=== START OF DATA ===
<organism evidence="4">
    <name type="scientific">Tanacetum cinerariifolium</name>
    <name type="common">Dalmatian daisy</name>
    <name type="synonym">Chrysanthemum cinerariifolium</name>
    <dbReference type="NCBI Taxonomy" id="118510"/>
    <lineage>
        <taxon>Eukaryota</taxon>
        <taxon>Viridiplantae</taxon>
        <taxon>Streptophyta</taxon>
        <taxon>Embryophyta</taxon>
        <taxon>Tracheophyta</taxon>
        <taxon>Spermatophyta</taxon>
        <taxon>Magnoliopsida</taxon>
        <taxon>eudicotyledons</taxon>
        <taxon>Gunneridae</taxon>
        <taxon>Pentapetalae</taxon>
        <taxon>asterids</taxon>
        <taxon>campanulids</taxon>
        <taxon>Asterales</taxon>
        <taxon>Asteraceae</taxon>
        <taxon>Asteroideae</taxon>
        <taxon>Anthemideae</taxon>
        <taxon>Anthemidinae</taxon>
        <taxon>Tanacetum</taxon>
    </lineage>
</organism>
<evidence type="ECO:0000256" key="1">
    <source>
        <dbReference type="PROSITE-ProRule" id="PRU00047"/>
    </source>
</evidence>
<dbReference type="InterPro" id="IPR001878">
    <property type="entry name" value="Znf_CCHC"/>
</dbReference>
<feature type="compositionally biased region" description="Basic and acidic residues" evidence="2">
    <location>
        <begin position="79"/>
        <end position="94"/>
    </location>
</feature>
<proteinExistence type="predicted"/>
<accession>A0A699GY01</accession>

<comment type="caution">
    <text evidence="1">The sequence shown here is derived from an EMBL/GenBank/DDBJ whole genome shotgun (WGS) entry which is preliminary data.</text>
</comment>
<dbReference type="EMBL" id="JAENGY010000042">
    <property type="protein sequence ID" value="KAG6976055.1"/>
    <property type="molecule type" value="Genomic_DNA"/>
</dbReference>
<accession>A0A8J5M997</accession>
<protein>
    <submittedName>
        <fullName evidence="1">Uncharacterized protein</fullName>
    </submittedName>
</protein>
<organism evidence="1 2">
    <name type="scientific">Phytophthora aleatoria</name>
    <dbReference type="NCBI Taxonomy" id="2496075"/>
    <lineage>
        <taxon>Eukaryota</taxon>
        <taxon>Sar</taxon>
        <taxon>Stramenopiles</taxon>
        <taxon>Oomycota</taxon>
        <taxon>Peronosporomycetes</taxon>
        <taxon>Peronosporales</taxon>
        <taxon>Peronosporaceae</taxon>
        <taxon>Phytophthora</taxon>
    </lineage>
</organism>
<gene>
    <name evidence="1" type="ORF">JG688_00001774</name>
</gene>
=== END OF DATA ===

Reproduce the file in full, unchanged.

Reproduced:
<organism evidence="4">
    <name type="scientific">Tanacetum cinerariifolium</name>
    <name type="common">Dalmatian daisy</name>
    <name type="synonym">Chrysanthemum cinerariifolium</name>
    <dbReference type="NCBI Taxonomy" id="118510"/>
    <lineage>
        <taxon>Eukaryota</taxon>
        <taxon>Viridiplantae</taxon>
        <taxon>Streptophyta</taxon>
        <taxon>Embryophyta</taxon>
        <taxon>Tracheophyta</taxon>
        <taxon>Spermatophyta</taxon>
        <taxon>Magnoliopsida</taxon>
        <taxon>eudicotyledons</taxon>
        <taxon>Gunneridae</taxon>
        <taxon>Pentapetalae</taxon>
        <taxon>asterids</taxon>
        <taxon>campanulids</taxon>
        <taxon>Asterales</taxon>
        <taxon>Asteraceae</taxon>
        <taxon>Asteroideae</taxon>
        <taxon>Anthemideae</taxon>
        <taxon>Anthemidinae</taxon>
        <taxon>Tanacetum</taxon>
    </lineage>
</organism>
<evidence type="ECO:0000256" key="1">
    <source>
        <dbReference type="PROSITE-ProRule" id="PRU00047"/>
    </source>
</evidence>
<dbReference type="InterPro" id="IPR001878">
    <property type="entry name" value="Znf_CCHC"/>
</dbReference>
<feature type="compositionally biased region" description="Basic and acidic residues" evidence="2">
    <location>
        <begin position="79"/>
        <end position="94"/>
    </location>
</feature>
<proteinExistence type="predicted"/>
<accession>A0A699GY01</accession>

<comment type="caution">
    <text evidence="1">The sequence shown here is derived from an EMBL/GenBank/DDBJ whole genome shotgun (WGS) entry which is preliminary data.</text>
</comment>
<dbReference type="EMBL" id="JAENGY010000042">
    <property type="protein sequence ID" value="KAG6976055.1"/>
    <property type="molecule type" value="Genomic_DNA"/>
</dbReference>
<accession>A0A8J5M997</accession>
<protein>
    <submittedName>
        <fullName evidence="1">Uncharacterized protein</fullName>
    </submittedName>
</protein>
<organism evidence="1 2">
    <name type="scientific">Phytophthora aleatoria</name>
    <dbReference type="NCBI Taxonomy" id="2496075"/>
    <lineage>
        <taxon>Eukaryota</taxon>
        <taxon>Sar</taxon>
        <taxon>Stramenopiles</taxon>
        <taxon>Oomycota</taxon>
        <taxon>Peronosporomycetes</taxon>
        <taxon>Peronosporales</taxon>
        <taxon>Peronosporaceae</taxon>
        <taxon>Phytophthora</taxon>
    </lineage>
</organism>
<gene>
    <name evidence="1" type="ORF">JG688_00001774</name>
</gene>